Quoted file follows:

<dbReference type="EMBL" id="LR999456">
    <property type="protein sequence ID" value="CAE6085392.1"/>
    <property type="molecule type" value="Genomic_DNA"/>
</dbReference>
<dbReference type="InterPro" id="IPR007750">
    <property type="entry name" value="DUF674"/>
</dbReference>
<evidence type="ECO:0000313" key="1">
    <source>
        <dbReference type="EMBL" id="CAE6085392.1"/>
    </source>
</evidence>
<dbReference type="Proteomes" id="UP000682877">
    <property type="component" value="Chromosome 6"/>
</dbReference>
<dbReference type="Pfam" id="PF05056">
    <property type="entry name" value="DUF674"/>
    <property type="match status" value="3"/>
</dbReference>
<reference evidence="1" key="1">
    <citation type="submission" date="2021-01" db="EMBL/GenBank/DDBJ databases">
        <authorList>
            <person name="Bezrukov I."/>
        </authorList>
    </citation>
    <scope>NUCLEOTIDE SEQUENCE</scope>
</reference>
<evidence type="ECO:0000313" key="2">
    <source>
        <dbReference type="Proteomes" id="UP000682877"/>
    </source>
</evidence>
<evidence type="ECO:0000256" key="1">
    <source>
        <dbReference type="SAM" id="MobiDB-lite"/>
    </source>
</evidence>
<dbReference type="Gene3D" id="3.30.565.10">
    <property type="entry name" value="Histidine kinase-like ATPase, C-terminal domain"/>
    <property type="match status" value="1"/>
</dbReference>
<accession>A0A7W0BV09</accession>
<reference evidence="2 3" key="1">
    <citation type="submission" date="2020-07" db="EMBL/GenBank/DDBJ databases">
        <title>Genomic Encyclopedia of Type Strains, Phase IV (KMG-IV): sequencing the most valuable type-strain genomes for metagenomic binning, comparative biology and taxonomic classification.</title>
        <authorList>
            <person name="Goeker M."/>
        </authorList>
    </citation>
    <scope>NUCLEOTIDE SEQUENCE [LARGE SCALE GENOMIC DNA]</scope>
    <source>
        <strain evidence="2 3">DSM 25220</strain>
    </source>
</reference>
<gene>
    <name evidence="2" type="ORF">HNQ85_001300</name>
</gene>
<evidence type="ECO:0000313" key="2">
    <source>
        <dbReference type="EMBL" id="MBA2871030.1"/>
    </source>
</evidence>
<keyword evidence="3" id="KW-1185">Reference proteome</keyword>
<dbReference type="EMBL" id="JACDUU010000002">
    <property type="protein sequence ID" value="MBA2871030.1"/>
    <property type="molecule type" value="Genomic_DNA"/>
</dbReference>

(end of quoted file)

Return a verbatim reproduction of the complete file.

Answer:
<dbReference type="EMBL" id="LR999456">
    <property type="protein sequence ID" value="CAE6085392.1"/>
    <property type="molecule type" value="Genomic_DNA"/>
</dbReference>
<dbReference type="InterPro" id="IPR007750">
    <property type="entry name" value="DUF674"/>
</dbReference>
<evidence type="ECO:0000313" key="1">
    <source>
        <dbReference type="EMBL" id="CAE6085392.1"/>
    </source>
</evidence>
<dbReference type="Proteomes" id="UP000682877">
    <property type="component" value="Chromosome 6"/>
</dbReference>
<dbReference type="Pfam" id="PF05056">
    <property type="entry name" value="DUF674"/>
    <property type="match status" value="3"/>
</dbReference>
<reference evidence="1" key="1">
    <citation type="submission" date="2021-01" db="EMBL/GenBank/DDBJ databases">
        <authorList>
            <person name="Bezrukov I."/>
        </authorList>
    </citation>
    <scope>NUCLEOTIDE SEQUENCE</scope>
</reference>
<evidence type="ECO:0000313" key="2">
    <source>
        <dbReference type="Proteomes" id="UP000682877"/>
    </source>
</evidence>
<evidence type="ECO:0000256" key="1">
    <source>
        <dbReference type="SAM" id="MobiDB-lite"/>
    </source>
</evidence>
<dbReference type="Gene3D" id="3.30.565.10">
    <property type="entry name" value="Histidine kinase-like ATPase, C-terminal domain"/>
    <property type="match status" value="1"/>
</dbReference>
<accession>A0A7W0BV09</accession>
<reference evidence="2 3" key="1">
    <citation type="submission" date="2020-07" db="EMBL/GenBank/DDBJ databases">
        <title>Genomic Encyclopedia of Type Strains, Phase IV (KMG-IV): sequencing the most valuable type-strain genomes for metagenomic binning, comparative biology and taxonomic classification.</title>
        <authorList>
            <person name="Goeker M."/>
        </authorList>
    </citation>
    <scope>NUCLEOTIDE SEQUENCE [LARGE SCALE GENOMIC DNA]</scope>
    <source>
        <strain evidence="2 3">DSM 25220</strain>
    </source>
</reference>
<gene>
    <name evidence="2" type="ORF">HNQ85_001300</name>
</gene>
<evidence type="ECO:0000313" key="2">
    <source>
        <dbReference type="EMBL" id="MBA2871030.1"/>
    </source>
</evidence>
<keyword evidence="3" id="KW-1185">Reference proteome</keyword>
<dbReference type="EMBL" id="JACDUU010000002">
    <property type="protein sequence ID" value="MBA2871030.1"/>
    <property type="molecule type" value="Genomic_DNA"/>
</dbReference>